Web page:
pip install pytest pytest-qt pytest-cov

Now, to run the tests:

pytest -v --cov=yt_napari --cov-report=html

In addition to telling you whether or not the tests pass, the above command will write out a code coverage report to the htmlcov directory. You can open up htmlcov/index.html in a browser and check out the lines of code that were missed by existing tests.

For style checks, you can use pre-commit to run checks as you develop. To set up pre-commit:

pip install pre-commit
pre-commit install

after which, every time you run git commit, some automatic style adjustments and checks will run. The same style checks will run when you submit a pull request, but it's often easier to catch them early.

After submitting a pull request, the bot will run the style checks. If style checks fail, you can have the bot attempt to auto-fix the failures by adding the following in a comment on it's own: autofix

The bot will then commit changes to your pull request after which you will want to run git pull locally to update your local version of the branch before making further changes to the branch.

building documentation locally

Documentation can be built using sphinx in two steps. First, update the api mapping with

sphinx-apidoc -f -o docs/source src/yt_napari/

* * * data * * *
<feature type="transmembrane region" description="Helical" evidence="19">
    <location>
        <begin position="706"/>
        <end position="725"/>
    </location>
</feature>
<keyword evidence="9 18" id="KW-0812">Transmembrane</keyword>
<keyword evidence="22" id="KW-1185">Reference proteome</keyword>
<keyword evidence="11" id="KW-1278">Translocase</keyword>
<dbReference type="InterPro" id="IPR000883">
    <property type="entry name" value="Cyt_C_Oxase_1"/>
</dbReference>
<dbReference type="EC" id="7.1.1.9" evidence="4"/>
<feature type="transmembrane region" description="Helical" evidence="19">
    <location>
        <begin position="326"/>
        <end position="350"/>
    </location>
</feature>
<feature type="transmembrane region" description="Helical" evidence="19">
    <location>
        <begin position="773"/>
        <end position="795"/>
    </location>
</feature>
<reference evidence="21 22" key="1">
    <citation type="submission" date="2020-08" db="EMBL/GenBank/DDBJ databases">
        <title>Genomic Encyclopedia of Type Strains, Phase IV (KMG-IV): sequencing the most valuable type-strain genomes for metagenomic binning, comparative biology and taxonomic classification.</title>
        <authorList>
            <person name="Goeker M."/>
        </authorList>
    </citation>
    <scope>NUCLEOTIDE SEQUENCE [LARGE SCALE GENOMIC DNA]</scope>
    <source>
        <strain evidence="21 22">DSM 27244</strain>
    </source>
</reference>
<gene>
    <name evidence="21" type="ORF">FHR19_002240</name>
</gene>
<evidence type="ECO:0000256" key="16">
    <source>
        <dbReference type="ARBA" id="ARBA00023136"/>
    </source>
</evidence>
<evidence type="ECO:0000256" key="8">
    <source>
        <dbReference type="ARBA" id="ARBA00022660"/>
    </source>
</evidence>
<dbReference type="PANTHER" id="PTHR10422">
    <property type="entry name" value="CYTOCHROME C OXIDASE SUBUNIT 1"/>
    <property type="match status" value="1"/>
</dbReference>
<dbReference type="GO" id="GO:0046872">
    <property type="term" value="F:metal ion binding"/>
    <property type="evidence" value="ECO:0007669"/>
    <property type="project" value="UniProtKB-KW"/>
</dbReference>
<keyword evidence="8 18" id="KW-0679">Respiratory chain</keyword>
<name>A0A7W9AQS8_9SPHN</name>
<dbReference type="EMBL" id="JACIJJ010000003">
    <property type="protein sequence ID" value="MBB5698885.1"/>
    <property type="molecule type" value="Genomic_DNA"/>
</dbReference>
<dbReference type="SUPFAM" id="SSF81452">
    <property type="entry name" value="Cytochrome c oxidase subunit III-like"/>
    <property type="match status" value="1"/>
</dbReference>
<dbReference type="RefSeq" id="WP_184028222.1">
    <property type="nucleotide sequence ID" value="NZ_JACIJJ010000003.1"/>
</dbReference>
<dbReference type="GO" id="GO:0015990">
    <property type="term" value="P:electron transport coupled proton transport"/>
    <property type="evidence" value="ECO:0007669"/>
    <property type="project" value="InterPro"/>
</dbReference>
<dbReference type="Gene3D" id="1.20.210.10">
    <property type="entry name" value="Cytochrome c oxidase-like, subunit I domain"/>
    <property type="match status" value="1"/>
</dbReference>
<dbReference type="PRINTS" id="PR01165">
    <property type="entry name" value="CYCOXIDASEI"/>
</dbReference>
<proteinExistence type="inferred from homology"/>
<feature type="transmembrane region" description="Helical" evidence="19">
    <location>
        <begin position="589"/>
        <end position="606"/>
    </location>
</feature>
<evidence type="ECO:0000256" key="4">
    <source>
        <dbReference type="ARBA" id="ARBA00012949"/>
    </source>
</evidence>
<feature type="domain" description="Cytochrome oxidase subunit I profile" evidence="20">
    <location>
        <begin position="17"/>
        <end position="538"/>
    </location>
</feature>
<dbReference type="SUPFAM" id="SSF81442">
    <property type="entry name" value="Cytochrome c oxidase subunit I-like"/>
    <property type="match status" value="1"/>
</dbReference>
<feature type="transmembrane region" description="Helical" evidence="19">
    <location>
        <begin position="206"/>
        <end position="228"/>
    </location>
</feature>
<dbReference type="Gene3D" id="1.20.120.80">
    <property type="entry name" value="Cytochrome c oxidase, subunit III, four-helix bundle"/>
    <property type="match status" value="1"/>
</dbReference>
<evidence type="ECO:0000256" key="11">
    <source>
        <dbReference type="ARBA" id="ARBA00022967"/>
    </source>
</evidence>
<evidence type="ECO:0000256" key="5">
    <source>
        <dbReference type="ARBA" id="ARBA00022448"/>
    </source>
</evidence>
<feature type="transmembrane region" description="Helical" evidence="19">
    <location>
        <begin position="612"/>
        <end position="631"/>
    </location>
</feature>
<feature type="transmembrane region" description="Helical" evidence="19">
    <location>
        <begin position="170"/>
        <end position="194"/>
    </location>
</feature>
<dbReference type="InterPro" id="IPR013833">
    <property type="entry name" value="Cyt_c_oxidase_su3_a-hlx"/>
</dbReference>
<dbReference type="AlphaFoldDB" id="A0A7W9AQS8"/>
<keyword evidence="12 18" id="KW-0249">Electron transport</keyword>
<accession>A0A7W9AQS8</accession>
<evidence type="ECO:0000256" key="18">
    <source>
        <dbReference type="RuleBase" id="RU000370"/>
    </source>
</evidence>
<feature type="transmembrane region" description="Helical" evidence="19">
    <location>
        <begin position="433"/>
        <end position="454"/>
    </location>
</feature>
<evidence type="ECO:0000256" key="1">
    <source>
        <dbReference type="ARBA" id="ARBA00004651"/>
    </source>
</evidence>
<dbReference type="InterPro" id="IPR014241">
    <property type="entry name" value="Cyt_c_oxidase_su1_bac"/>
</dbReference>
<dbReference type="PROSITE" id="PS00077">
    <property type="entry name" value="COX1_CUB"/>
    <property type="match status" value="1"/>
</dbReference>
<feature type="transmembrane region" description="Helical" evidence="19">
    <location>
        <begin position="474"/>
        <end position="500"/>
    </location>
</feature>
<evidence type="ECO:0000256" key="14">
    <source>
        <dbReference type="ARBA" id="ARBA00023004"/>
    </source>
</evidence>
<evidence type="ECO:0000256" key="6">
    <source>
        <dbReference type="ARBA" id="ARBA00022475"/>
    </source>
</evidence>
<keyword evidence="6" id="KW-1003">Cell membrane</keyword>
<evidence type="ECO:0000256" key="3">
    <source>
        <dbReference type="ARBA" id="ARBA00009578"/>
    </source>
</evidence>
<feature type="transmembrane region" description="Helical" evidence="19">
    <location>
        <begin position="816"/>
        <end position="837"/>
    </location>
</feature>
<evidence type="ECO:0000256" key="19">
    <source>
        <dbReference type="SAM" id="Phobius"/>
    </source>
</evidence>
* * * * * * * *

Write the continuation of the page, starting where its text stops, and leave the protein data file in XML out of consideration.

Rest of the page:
This will update the rst files in docs/source/ with the latest docstrings in yt_napari. Next, build the html documentation with

make html

updating the pydantic models and schema

The schema versioning follows a major.minor.micro versioning pattern that matches the yt-napari versioning. Each yt-napari release should have an accompanying updated schema file, even if the contents of the schema file have not changed. On-disk schema are stored in src/yt_napari/schemas/, with copies in the documentation at docs/_static.

There are a number of utilities to help automate the management of schema in repo_utilities/. The easiest way to use these utitities is with taskipy from the command line. To list available scripts:

task --list

Before a release, run

task validate_release vX.X.X

where vX.X.X is the version of the upcoming release. This script will run through some checks that ensure:

  • the on-disk schema matches the schema generated by the pydantic model
  • the schema files in the documentation match the schema files in the package

If any of the checks fail, you will be advised to update the schema using update_schema_docs. If you run without providing a version:

task update_schema_docs

It will simply copy over the existing on-disk schema files to the documentation. If you run with a version:

task update_schema_docs -v vX.X.X

It will write a schema file for the current pydantic model, overwriting any on-disk schema files for the provided version.


Distributed under the terms of the BSD-3 license, "yt-napari" is free and open source software


If you encounter any problems, please file an issue along with a detailed description.


The yt-napari plugin project was funded with support from the Chan Zuckerberg Initiative through the napari Plugin Accelerator Grants project, Enabling Access To Multi-resolution Data.

This napari plugin was generated with Cookiecutter using @napari's cookiecutter-napari-plugin template.